,” Joan laughed. “Seriously, it is. Sometimes, I think everyone involved in space ops is cracked. There’s no way that name could be a coincidence.”
“Takes one to know one,” Luke commented. Joan just stuck her tongue out at him in reply.
“To the Arcadia!
” Kevin toasted.
!” everyone chorused.
“So, Joan,” Grace began after the toast. “Now that you have your own ship, are you gonna blow up any innocent aliens in the name terrestrial imperialism?” Her smile removed any sting from the accusation. Her anti-authoritarian nature had become something of an in-joke with them.
“Grace!” Joan’s mother exclaimed, her tone chiding her daughter in law.
“Heck no,” Joan replied, ignoring her mother. She grinned. “I’m going to blow up aliens that are guilty as sin, probably during the next alien invasion of the week.”
“Okay,” Grace laughed. :”Just so you know the difference.”
“So what kind of ship is it?” Luke asked, his inner geek obviously hungry for details
.”It’s one of the new Asgard class light cruisers,” Joan told him.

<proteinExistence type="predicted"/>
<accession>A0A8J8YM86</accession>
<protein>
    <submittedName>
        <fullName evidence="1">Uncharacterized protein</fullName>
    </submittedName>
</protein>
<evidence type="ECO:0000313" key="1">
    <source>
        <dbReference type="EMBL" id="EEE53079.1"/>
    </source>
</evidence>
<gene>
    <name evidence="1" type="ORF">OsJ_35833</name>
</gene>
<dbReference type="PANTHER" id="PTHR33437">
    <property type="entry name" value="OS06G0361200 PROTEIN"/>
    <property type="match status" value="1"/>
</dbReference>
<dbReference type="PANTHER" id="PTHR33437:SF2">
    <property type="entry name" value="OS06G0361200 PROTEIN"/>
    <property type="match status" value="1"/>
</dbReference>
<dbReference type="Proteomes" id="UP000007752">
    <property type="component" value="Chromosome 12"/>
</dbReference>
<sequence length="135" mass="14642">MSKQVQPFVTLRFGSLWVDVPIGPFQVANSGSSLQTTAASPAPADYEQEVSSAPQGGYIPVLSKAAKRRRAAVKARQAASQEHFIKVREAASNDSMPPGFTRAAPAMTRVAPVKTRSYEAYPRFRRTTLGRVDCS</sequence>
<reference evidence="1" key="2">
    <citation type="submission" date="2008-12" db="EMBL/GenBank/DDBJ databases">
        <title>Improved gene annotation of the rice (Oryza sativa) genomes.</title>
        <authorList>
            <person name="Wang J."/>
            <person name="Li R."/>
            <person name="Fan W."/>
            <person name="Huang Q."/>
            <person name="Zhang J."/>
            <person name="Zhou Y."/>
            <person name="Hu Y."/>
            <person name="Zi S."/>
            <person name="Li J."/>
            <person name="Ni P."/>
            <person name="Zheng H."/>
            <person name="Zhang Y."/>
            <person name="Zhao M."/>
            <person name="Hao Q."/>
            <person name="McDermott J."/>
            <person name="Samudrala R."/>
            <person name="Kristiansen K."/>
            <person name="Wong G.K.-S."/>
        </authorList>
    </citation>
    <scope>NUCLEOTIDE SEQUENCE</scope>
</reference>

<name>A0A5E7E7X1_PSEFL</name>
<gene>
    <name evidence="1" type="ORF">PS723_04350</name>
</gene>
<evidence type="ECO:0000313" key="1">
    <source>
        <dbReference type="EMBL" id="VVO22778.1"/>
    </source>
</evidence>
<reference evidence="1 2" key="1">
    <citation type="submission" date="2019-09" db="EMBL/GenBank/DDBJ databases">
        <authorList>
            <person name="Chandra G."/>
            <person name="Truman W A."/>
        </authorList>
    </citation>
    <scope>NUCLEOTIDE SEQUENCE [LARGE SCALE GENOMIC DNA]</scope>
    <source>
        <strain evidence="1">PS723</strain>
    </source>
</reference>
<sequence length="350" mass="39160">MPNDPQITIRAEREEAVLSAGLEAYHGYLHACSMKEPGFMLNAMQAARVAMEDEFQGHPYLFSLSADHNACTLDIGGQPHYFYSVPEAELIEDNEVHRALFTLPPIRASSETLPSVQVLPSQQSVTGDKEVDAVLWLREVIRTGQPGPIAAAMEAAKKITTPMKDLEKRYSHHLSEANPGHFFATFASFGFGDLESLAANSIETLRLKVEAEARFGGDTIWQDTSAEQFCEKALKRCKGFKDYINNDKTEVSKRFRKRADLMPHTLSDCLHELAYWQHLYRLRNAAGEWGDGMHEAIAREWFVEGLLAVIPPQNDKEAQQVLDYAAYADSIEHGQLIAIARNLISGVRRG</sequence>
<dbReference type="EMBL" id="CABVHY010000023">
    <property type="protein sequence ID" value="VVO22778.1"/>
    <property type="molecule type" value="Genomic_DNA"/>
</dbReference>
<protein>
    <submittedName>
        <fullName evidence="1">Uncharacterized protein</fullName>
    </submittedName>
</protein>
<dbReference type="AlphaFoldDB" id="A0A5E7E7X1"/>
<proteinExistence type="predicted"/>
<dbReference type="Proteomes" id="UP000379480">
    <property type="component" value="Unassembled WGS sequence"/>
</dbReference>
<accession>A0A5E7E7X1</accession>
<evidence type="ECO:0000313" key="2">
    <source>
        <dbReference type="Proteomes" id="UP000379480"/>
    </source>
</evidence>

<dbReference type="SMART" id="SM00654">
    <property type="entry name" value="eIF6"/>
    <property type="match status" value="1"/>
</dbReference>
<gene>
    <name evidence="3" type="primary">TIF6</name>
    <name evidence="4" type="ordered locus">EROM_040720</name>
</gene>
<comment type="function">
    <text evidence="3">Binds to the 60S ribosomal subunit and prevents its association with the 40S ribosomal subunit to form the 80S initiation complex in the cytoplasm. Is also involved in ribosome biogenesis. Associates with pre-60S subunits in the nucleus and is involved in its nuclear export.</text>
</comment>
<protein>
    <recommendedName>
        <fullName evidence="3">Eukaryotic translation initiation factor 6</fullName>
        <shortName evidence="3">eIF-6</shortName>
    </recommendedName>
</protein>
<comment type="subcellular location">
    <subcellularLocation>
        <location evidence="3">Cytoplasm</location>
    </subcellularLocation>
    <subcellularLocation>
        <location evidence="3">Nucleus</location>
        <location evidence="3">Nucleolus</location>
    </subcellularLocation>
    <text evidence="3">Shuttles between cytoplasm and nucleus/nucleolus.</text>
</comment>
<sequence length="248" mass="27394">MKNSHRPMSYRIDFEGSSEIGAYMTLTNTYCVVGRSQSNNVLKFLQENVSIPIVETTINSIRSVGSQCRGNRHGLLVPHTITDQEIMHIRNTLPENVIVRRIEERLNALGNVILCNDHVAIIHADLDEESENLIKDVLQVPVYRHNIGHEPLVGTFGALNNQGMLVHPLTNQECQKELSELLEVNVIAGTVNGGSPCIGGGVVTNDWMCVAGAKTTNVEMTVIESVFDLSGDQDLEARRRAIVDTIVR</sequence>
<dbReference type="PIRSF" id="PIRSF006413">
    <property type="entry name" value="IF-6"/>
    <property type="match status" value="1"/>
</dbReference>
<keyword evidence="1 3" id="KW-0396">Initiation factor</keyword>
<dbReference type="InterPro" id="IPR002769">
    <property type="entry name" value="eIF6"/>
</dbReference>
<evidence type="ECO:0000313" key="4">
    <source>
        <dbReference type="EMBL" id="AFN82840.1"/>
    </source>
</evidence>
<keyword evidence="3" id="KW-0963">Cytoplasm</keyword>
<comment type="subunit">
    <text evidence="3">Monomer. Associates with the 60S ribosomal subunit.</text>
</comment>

“Wow, really?” Luke said impressed.
“I take it we should be impressed?” Joan’s father asked. “What’s so special about it?”
“It’s an Asgard!” Luke exclaimed. “Everything on it is entirely Earth manufactured. No components salvaged from alien wrecks or traded from more advanced races. No systems we only half understand. It even has the new modular system so that it can be customized for any mission.”
“It doesn’t sound safe,” Joan’s husband said dubiously.
“No, it’s great Adam,” Luke disagreed. “It means our cutting edge technology is competitive with what’s out there. Or at least those dinosaurs in charge of the military think it is.”